“Art was not considered to be of much practical use in India when I was growing up,” says Pragya Agarwal. But inspired by her creative mother and arts-focused private school, she pursued a career as an architect and printmaker. She has three daughters (including one-year-old twins)…
Pragya Agarwal lives in Formby, north of Liverpool, with her husband and their 16-month-old twins. She also has a daughter who turns 20 this year and is studying at Cambridge University.
Do you remember your first piece of artwork, as a child?
I don’t actually remember very clearly but my earliest memory is linked to a newspaper cutting that my parents still have of me participating in an art competition at a very young age. I must have been three or four years old, but look very self-assured and happy. I cannot remember what I drew, but I do remember that I used to love drawing little landscape drawings with hills and rivers, and a little boat. There was always a little boat and some fluffy clouds!
What inspired creativity in you when you were growing up?
My mum was a huge source of inspiration. She was very creative and we always had a project during the long summer break – from crochet to knitting to embroidery. We were also sent to music and dance classes from a very early age, as well as art classes.
Were your parents artists?
My Mum is very artistic. She is a homemaker but her artistic and creative streak shone through everything that she did, from cooking new recipes, interior decoration to making our clothes from her own patterns all through our childhood. She could just pick anything up and be absolutely brilliant at it, and people came to her to seek her help with their creative projects. She never used patterns for any creative projects, and knitted gorgeous jumpers as well as made beautiful home furnishings. I have only just started to value what enormous natural talent she has.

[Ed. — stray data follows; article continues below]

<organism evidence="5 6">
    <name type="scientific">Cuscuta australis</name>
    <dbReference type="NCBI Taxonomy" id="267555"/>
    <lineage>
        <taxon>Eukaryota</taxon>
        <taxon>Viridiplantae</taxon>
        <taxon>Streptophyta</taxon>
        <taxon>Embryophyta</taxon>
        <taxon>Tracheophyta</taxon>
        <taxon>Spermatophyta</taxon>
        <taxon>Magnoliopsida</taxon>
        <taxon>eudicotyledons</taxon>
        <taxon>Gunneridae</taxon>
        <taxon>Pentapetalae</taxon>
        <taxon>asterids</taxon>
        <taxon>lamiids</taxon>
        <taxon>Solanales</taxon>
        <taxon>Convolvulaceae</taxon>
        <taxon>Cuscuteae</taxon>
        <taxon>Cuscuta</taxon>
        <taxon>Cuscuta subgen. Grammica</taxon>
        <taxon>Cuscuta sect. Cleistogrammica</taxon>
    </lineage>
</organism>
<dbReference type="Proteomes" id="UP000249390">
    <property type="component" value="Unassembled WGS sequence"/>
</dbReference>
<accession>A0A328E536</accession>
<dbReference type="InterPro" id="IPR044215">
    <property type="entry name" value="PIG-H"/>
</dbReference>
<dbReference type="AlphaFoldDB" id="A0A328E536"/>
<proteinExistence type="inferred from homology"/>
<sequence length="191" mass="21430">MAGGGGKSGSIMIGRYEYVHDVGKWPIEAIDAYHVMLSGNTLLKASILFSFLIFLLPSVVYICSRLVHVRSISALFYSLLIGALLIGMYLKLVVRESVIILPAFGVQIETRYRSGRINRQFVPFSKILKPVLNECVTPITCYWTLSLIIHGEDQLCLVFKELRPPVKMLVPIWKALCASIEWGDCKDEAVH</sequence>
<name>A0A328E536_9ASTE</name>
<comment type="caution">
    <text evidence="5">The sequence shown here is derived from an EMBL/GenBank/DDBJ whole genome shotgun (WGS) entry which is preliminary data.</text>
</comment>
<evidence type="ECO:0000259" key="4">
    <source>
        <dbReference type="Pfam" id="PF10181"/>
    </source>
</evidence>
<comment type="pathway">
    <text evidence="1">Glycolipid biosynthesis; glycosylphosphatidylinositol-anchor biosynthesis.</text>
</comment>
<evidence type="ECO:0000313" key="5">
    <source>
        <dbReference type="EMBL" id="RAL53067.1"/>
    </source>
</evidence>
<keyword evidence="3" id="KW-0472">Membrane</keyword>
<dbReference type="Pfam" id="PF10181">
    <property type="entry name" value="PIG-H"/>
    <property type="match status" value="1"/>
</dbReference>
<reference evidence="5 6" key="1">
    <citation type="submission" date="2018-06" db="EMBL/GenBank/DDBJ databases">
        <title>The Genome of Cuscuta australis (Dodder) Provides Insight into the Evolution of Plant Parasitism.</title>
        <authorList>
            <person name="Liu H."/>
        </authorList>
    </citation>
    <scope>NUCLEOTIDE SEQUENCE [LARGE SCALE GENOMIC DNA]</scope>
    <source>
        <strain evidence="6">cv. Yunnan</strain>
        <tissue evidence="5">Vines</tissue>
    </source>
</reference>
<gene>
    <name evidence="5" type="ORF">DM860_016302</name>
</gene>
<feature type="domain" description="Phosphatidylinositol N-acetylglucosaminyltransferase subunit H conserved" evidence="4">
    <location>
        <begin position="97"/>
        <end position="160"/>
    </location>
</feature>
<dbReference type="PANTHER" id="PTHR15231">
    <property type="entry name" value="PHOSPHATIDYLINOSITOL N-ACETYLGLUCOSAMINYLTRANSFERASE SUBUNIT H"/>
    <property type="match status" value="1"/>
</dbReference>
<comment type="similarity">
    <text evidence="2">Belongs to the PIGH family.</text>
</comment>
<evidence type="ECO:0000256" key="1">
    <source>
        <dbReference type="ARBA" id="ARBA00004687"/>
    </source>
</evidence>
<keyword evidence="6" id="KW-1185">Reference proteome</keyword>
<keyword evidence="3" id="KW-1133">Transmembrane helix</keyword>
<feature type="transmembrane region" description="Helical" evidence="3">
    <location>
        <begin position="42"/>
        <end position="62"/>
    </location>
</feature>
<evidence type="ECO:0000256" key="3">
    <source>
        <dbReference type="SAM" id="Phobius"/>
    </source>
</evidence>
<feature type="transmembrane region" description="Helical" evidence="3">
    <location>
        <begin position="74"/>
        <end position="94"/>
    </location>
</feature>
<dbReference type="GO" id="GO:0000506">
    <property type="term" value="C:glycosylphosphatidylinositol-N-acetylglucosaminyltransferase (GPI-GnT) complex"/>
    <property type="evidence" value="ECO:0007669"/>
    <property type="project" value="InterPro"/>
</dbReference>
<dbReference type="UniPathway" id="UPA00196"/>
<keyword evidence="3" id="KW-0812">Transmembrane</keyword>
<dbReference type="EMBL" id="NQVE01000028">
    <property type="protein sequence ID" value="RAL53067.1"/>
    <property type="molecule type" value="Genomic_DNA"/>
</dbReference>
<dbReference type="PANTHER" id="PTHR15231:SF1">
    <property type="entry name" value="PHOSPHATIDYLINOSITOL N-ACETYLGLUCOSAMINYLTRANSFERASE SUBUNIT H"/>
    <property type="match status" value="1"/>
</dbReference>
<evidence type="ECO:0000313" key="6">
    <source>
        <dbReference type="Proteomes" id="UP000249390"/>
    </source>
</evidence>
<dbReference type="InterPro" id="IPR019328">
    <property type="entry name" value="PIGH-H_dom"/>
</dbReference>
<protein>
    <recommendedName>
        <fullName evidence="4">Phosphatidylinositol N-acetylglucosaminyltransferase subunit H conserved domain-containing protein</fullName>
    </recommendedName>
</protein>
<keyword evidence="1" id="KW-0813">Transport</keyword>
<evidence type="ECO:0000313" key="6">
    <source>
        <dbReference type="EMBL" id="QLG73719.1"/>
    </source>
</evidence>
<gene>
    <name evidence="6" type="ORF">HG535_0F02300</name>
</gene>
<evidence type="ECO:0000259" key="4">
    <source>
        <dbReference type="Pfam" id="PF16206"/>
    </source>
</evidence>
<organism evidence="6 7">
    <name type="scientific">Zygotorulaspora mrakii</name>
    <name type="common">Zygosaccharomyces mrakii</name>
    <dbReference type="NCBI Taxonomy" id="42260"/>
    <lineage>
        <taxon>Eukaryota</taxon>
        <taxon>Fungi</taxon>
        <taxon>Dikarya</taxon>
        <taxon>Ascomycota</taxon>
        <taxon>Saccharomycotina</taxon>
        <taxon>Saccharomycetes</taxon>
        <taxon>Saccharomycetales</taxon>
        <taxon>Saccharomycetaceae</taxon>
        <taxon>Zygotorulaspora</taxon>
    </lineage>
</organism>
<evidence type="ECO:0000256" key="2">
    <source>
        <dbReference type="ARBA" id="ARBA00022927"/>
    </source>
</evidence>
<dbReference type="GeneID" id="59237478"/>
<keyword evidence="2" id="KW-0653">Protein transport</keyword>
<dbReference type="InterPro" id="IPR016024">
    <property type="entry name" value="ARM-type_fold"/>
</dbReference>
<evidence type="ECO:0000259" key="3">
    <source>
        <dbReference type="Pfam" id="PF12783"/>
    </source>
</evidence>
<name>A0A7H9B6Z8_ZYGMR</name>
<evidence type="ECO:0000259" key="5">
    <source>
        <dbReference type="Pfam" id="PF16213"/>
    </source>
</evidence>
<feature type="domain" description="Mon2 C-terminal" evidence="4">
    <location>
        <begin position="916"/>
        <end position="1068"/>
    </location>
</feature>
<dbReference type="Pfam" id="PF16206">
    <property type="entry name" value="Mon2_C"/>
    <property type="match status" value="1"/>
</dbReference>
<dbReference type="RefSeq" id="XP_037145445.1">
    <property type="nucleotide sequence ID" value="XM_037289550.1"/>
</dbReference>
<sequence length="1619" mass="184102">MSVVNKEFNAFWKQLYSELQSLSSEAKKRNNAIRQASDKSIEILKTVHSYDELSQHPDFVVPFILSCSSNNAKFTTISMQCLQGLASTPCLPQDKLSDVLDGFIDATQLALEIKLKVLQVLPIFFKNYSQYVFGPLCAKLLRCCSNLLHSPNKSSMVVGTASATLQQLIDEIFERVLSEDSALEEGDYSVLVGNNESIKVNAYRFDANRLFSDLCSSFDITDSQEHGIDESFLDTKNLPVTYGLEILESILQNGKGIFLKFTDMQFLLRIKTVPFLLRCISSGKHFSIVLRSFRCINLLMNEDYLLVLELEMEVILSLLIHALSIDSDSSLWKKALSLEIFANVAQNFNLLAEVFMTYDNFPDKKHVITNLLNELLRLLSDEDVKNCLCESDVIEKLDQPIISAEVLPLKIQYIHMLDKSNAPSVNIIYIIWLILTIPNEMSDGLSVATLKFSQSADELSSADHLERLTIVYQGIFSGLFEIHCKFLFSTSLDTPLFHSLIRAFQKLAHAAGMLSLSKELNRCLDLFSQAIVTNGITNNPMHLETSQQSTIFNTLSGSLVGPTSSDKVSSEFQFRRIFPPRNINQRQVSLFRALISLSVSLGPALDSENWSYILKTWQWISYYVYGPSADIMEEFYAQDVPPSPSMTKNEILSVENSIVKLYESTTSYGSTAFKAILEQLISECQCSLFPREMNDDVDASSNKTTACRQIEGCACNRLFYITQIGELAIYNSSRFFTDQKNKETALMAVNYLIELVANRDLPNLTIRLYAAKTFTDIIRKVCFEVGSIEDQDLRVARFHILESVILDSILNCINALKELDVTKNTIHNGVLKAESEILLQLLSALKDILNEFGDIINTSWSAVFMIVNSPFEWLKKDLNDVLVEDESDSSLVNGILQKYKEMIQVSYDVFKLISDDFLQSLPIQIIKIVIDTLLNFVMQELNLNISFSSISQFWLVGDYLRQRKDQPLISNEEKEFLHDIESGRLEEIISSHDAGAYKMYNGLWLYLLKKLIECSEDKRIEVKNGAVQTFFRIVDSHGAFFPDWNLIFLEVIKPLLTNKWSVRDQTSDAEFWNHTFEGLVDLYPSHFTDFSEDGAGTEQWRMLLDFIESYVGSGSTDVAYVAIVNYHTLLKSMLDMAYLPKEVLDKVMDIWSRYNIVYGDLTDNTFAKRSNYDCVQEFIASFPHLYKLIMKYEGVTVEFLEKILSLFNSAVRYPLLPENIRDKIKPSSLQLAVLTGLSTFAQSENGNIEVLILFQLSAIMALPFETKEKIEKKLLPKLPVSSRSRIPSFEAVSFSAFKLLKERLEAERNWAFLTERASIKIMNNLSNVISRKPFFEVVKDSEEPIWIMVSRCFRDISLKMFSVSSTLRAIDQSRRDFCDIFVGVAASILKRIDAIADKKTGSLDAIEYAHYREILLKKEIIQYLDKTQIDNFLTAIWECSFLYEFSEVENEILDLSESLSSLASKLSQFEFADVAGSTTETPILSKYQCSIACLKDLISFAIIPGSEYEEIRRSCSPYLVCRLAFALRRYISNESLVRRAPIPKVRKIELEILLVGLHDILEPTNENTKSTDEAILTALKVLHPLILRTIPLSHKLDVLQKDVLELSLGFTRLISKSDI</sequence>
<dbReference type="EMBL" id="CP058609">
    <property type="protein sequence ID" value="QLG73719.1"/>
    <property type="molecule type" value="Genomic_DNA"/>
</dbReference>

My dad wasn’t quite so artistic. I remember being asked to draw a bird at nursery when I must have been around four. My dad tried to help me, and I remember very clearly being very disappointed by his efforts. It still makes me laugh.
What was your childhood home like?
We didn’t have much while we were growing up and our house was tiny, but it was always impeccable. I have no idea how my mum managed it all on her own, without any help, and three girls. It was functional and practical, but always had cushion covers and home furnishings that had been made by my mum, and we were always encouraged to create things for the home during our summer projects.
Did school nurture you, artistically?
Art was not considered to be of much practical use in India when I was growing up so although we had art as a subject, it was only until Year 8, and then the focus shifted towards more academic subjects. However, I was sent to a very exclusive private school where dramatic arts was high on the agenda and we had numerous plays and musicals through the year. Also, I remember that when I was growing up, there were always Saturday clubs for unusual things like Ikebana, and movie clubs that we could take part in.
What piece of artwork do you remember feeling particularly proud of as a child/ teenager?
I opted for Art as an extra subject in Year 10 (equivalent of GCSE here in the UK), and our art teacher was lovely and encouraged us to participate in local art competitions, where we were given a topic on the spot and had to create an artwork within a couple of hours there. I made a watercolour painting of an Indian temple in Khajuraho with its grey sandstone and intricate carvings at one of these, and was absolutely astounded when I won the second prize overall. It was the first time that I realised that perhaps I was quite good at it besides just enjoying it a lot. That painting meant a lot to me and perhaps also inspired a love of architectural sketching and drawing.